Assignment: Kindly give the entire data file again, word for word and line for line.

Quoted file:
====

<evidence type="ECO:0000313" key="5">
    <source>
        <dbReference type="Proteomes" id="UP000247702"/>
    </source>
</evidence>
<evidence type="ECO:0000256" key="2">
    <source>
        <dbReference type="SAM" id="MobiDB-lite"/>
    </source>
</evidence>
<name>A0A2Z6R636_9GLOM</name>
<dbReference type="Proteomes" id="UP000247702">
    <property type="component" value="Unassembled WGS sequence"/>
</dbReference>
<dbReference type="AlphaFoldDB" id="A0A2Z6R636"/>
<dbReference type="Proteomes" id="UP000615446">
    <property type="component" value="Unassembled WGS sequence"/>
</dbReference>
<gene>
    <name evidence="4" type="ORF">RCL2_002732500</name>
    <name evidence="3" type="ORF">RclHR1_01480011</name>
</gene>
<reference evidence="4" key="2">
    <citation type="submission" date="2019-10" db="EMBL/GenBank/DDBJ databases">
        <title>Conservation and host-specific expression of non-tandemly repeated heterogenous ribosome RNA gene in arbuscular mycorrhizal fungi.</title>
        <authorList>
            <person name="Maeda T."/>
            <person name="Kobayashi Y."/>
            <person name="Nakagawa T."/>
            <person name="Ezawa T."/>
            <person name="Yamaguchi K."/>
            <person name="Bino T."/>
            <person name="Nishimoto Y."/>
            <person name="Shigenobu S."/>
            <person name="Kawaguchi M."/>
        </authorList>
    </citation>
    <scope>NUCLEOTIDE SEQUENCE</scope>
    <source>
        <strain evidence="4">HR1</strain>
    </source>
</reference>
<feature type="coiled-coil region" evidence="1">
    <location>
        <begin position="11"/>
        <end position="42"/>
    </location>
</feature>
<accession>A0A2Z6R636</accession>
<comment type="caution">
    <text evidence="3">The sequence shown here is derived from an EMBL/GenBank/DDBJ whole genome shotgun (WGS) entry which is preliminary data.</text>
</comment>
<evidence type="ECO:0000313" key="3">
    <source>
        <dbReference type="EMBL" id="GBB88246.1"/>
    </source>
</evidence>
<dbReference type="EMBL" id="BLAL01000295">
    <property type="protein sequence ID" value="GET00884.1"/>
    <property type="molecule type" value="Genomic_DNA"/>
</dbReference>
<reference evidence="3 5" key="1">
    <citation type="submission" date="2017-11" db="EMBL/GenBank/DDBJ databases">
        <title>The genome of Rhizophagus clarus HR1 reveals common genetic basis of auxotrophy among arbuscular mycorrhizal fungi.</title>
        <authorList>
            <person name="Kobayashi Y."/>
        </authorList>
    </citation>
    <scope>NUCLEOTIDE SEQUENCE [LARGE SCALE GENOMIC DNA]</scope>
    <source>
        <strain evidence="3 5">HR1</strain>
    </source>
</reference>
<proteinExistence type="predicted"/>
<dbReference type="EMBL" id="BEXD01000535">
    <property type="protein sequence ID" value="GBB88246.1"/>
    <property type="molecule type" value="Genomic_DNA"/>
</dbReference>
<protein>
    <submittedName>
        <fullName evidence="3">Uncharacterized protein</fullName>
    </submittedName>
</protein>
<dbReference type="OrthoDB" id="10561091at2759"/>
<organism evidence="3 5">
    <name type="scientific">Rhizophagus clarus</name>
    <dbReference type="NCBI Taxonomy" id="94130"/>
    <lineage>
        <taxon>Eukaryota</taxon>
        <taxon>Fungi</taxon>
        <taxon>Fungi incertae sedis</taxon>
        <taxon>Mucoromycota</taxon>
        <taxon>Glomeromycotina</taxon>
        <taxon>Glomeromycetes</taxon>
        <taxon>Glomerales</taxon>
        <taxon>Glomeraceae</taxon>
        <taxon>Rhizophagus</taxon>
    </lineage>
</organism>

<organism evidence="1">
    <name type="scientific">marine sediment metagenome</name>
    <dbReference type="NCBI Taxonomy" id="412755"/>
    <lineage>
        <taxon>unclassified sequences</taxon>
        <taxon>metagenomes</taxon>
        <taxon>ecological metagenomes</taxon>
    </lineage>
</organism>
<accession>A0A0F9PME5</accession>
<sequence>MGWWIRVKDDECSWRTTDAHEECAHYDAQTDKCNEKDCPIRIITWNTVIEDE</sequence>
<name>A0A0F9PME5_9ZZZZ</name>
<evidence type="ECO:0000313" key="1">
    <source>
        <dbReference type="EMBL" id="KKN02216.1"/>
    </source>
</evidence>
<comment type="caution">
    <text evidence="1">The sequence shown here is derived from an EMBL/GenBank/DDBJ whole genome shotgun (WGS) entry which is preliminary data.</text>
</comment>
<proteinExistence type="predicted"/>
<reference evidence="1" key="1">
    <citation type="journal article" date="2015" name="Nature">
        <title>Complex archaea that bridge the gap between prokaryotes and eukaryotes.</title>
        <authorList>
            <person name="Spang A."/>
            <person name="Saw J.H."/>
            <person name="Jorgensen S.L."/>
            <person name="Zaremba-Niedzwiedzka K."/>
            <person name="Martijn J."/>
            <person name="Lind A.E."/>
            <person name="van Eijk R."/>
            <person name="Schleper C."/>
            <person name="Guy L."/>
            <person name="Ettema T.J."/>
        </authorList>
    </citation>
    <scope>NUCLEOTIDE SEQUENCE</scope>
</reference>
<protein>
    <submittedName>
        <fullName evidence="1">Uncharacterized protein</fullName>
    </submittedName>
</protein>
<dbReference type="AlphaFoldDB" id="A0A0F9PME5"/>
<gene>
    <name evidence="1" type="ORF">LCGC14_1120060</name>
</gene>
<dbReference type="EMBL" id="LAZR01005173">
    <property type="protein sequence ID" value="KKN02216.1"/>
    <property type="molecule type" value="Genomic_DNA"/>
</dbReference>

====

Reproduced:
<evidence type="ECO:0000313" key="5">
    <source>
        <dbReference type="Proteomes" id="UP000247702"/>
    </source>
</evidence>
<evidence type="ECO:0000256" key="2">
    <source>
        <dbReference type="SAM" id="MobiDB-lite"/>
    </source>
</evidence>
<name>A0A2Z6R636_9GLOM</name>
<dbReference type="Proteomes" id="UP000247702">
    <property type="component" value="Unassembled WGS sequence"/>
</dbReference>
<dbReference type="AlphaFoldDB" id="A0A2Z6R636"/>
<dbReference type="Proteomes" id="UP000615446">
    <property type="component" value="Unassembled WGS sequence"/>
</dbReference>
<gene>
    <name evidence="4" type="ORF">RCL2_002732500</name>
    <name evidence="3" type="ORF">RclHR1_01480011</name>
</gene>
<reference evidence="4" key="2">
    <citation type="submission" date="2019-10" db="EMBL/GenBank/DDBJ databases">
        <title>Conservation and host-specific expression of non-tandemly repeated heterogenous ribosome RNA gene in arbuscular mycorrhizal fungi.</title>
        <authorList>
            <person name="Maeda T."/>
            <person name="Kobayashi Y."/>
            <person name="Nakagawa T."/>
            <person name="Ezawa T."/>
            <person name="Yamaguchi K."/>
            <person name="Bino T."/>
            <person name="Nishimoto Y."/>
            <person name="Shigenobu S."/>
            <person name="Kawaguchi M."/>
        </authorList>
    </citation>
    <scope>NUCLEOTIDE SEQUENCE</scope>
    <source>
        <strain evidence="4">HR1</strain>
    </source>
</reference>
<feature type="coiled-coil region" evidence="1">
    <location>
        <begin position="11"/>
        <end position="42"/>
    </location>
</feature>
<accession>A0A2Z6R636</accession>
<comment type="caution">
    <text evidence="3">The sequence shown here is derived from an EMBL/GenBank/DDBJ whole genome shotgun (WGS) entry which is preliminary data.</text>
</comment>
<evidence type="ECO:0000313" key="3">
    <source>
        <dbReference type="EMBL" id="GBB88246.1"/>
    </source>
</evidence>
<dbReference type="EMBL" id="BLAL01000295">
    <property type="protein sequence ID" value="GET00884.1"/>
    <property type="molecule type" value="Genomic_DNA"/>
</dbReference>
<reference evidence="3 5" key="1">
    <citation type="submission" date="2017-11" db="EMBL/GenBank/DDBJ databases">
        <title>The genome of Rhizophagus clarus HR1 reveals common genetic basis of auxotrophy among arbuscular mycorrhizal fungi.</title>
        <authorList>
            <person name="Kobayashi Y."/>
        </authorList>
    </citation>
    <scope>NUCLEOTIDE SEQUENCE [LARGE SCALE GENOMIC DNA]</scope>
    <source>
        <strain evidence="3 5">HR1</strain>
    </source>
</reference>
<proteinExistence type="predicted"/>
<dbReference type="EMBL" id="BEXD01000535">
    <property type="protein sequence ID" value="GBB88246.1"/>
    <property type="molecule type" value="Genomic_DNA"/>
</dbReference>
<protein>
    <submittedName>
        <fullName evidence="3">Uncharacterized protein</fullName>
    </submittedName>
</protein>
<dbReference type="OrthoDB" id="10561091at2759"/>
<organism evidence="3 5">
    <name type="scientific">Rhizophagus clarus</name>
    <dbReference type="NCBI Taxonomy" id="94130"/>
    <lineage>
        <taxon>Eukaryota</taxon>
        <taxon>Fungi</taxon>
        <taxon>Fungi incertae sedis</taxon>
        <taxon>Mucoromycota</taxon>
        <taxon>Glomeromycotina</taxon>
        <taxon>Glomeromycetes</taxon>
        <taxon>Glomerales</taxon>
        <taxon>Glomeraceae</taxon>
        <taxon>Rhizophagus</taxon>
    </lineage>
</organism>

<organism evidence="1">
    <name type="scientific">marine sediment metagenome</name>
    <dbReference type="NCBI Taxonomy" id="412755"/>
    <lineage>
        <taxon>unclassified sequences</taxon>
        <taxon>metagenomes</taxon>
        <taxon>ecological metagenomes</taxon>
    </lineage>
</organism>
<accession>A0A0F9PME5</accession>
<sequence>MGWWIRVKDDECSWRTTDAHEECAHYDAQTDKCNEKDCPIRIITWNTVIEDE</sequence>
<name>A0A0F9PME5_9ZZZZ</name>
<evidence type="ECO:0000313" key="1">
    <source>
        <dbReference type="EMBL" id="KKN02216.1"/>
    </source>
</evidence>
<comment type="caution">
    <text evidence="1">The sequence shown here is derived from an EMBL/GenBank/DDBJ whole genome shotgun (WGS) entry which is preliminary data.</text>
</comment>
<proteinExistence type="predicted"/>
<reference evidence="1" key="1">
    <citation type="journal article" date="2015" name="Nature">
        <title>Complex archaea that bridge the gap between prokaryotes and eukaryotes.</title>
        <authorList>
            <person name="Spang A."/>
            <person name="Saw J.H."/>
            <person name="Jorgensen S.L."/>
            <person name="Zaremba-Niedzwiedzka K."/>
            <person name="Martijn J."/>
            <person name="Lind A.E."/>
            <person name="van Eijk R."/>
            <person name="Schleper C."/>
            <person name="Guy L."/>
            <person name="Ettema T.J."/>
        </authorList>
    </citation>
    <scope>NUCLEOTIDE SEQUENCE</scope>
</reference>
<protein>
    <submittedName>
        <fullName evidence="1">Uncharacterized protein</fullName>
    </submittedName>
</protein>
<dbReference type="AlphaFoldDB" id="A0A0F9PME5"/>
<gene>
    <name evidence="1" type="ORF">LCGC14_1120060</name>
</gene>
<dbReference type="EMBL" id="LAZR01005173">
    <property type="protein sequence ID" value="KKN02216.1"/>
    <property type="molecule type" value="Genomic_DNA"/>
</dbReference>